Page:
“My dad didn’t have much time to read and I think he would have read more if he had more to read. I do remember when it would rain and he couldn’t work the fields, he might come in and lay on the floor and read every word of the newspaper.”
His father was a part time barber and a faith healer, a Cajun traiteur, and there were others who were similarly gifted in the family. Once a girl sought his father’s prayer after receiving a bad cut while dehorning cows.“She stopped bleeding before she got home,” Landry said.
His house, like most others at the time, had no indoor plumbing. At the age of 14 he “wired” the house for electricity. “
I pulled a wire through the attic and drilled a hole so we could drop a light in the kitchen,” he said. When asked how he knew what to do, he chuckled and answered, “I didn’t.”
He joined the Marines before the Japanese bombed Pearl Harbor, but he said he was grateful not to have seen any fighting or death. Instead, he helped build ships, and later was able to accompany “big wheels” overseas on one of these ships. He explained that the rest of the world knew, including China and Russia. The United States would win a war because it could keep its troops supplied with ships and arms.
“Remember what the Japanese admiral said after the attack on Pearl Harbor,” Landry asked. “ ‘I fear we have awakened a sleeping giant.’ ”
Landry recalled the meeting of Chinese leader Chiang Kai-shek with Franklin Roosevelt and Winston Churchill and the collapse of the Chinese Nationalist government to communism.
His marriage to Joyce Hebert Landry (August 1929-August 2011) was a simple affair in front of the Justice of the Peace. “
Everybody in Jeanerette was a Landry or an Hebert,” he said. Landry’s job at the time was roustabout on an oil rig, and he met his future wife when his co-worker told him he was going to a dance and if Landry would come along with him, he’d fix him up with his cousin.
He was six years her senior. She was 18. If he hadn’t been older, he said, he didn’t think he could have “tricked her” into accepting his marriage proposal.
The honeymoon to New Orleans left him and his young wife with an olfactory memory so vivid, it impacted future New Orleans visits.
“As soon as they got there, they walked down Canal Street and followed a delicious smell, found out it was roasting cashews and bought some. Every time they went to New Orleans after that, they had to buy roasted cashews,” Lynette said, “even after all of us came along and we were on family vacations, the first thing we would have to do is buy roasted cashews.”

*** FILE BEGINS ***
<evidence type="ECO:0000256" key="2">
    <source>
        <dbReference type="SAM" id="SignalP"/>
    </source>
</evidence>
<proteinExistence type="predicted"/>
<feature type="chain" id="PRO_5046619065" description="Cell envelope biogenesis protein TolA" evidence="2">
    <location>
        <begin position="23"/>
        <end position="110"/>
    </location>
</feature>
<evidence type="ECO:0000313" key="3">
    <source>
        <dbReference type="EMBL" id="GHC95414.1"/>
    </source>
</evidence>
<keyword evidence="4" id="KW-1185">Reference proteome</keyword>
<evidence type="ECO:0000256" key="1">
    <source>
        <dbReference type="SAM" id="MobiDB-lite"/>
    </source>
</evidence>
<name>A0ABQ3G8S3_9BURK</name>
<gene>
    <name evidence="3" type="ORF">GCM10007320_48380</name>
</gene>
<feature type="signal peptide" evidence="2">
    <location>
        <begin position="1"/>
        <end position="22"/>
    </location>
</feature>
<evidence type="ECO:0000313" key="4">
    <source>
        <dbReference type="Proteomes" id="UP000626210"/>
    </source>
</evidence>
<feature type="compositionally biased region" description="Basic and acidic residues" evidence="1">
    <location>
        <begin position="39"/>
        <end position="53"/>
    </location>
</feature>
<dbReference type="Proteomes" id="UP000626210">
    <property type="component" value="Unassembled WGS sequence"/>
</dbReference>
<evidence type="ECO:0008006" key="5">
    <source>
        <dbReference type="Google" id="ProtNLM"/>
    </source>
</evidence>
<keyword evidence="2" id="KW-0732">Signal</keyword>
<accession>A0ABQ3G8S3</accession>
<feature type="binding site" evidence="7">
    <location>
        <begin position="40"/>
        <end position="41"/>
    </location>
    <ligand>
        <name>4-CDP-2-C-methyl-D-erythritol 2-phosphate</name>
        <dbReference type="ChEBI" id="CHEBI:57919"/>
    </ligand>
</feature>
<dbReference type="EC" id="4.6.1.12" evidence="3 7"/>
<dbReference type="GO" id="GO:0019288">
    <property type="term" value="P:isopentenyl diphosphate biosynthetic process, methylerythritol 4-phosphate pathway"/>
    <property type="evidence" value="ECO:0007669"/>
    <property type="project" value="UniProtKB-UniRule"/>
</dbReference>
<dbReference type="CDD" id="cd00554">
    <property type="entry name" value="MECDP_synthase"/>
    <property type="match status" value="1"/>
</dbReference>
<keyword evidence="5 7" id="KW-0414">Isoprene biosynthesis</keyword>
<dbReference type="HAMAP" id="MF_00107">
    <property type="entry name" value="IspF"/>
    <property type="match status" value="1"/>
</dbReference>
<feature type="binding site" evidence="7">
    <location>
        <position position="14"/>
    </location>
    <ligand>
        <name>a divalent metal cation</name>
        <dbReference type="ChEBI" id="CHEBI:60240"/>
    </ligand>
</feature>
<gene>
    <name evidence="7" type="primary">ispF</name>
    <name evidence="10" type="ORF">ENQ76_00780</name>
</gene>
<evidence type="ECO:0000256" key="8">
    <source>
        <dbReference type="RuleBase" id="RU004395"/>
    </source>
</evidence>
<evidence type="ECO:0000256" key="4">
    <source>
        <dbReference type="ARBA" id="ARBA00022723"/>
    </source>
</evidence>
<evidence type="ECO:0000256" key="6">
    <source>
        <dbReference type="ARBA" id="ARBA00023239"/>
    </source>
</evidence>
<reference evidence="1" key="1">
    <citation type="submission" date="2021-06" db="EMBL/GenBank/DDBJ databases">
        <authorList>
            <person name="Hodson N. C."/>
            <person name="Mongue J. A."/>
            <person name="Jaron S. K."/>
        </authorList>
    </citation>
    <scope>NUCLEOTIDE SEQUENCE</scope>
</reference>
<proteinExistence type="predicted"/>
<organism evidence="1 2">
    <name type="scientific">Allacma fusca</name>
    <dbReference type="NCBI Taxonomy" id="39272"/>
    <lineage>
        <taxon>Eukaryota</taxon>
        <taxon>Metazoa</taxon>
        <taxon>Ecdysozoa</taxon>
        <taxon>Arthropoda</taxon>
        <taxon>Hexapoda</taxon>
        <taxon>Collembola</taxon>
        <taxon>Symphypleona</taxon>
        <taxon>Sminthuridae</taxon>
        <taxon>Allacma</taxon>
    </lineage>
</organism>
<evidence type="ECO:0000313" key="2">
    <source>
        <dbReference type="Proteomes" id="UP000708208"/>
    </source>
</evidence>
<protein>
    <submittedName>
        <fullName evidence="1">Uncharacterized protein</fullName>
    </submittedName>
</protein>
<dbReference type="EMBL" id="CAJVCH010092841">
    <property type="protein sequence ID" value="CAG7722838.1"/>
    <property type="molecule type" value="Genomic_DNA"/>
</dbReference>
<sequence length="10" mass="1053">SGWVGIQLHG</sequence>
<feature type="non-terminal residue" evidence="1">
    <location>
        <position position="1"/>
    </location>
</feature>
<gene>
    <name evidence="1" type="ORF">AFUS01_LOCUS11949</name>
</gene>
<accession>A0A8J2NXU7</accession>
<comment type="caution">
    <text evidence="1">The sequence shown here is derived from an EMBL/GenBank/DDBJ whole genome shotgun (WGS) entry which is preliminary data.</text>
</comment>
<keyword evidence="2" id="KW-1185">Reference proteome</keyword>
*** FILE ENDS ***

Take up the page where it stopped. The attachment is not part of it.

She called him crazy, Lynette said. He said she was the smarter of the twosome. He was crazy about her, and she was crazy about him. Even her candid comments about a woman that she thought spent too much time talking to her husband on one occasion – he was friendly and kind to all – came out of her mouth as a comedic routine because she was a little 80-something spit fire with a Cajun accent.
If Landry could go back to any age, he would not pick a certain age. He would want to go back and choose from certain business and occupational opportunities, “if I knew then what I know now, I would have acted on some of those opportunities, but you know what they say. Hindsight is 20/20. He said he was happiest as a boy, especially during one point in his life when he decided he would run, literally run, to do his parents’ bidding.
“If mama told me to go to the store and buy some salt, which cost a whopping five cents by the way,” I’d run all the way to the store and all the way back.”
He discovered this nugget of wisdom long before retiring from tree climbing and roof walking. “It’s a waste of time to argue with experience,” he said. He’s talking about the experience that comes from years, and then some. Experiences aren’t accidental,” he said.
And then there is the question that every centurion is asked, “What is the secret to your longevity? Running and climbing? Cajun roots? A raw potato a day? He pointed up and said, “To God be the glory,” and repeated, “to God be the glory.”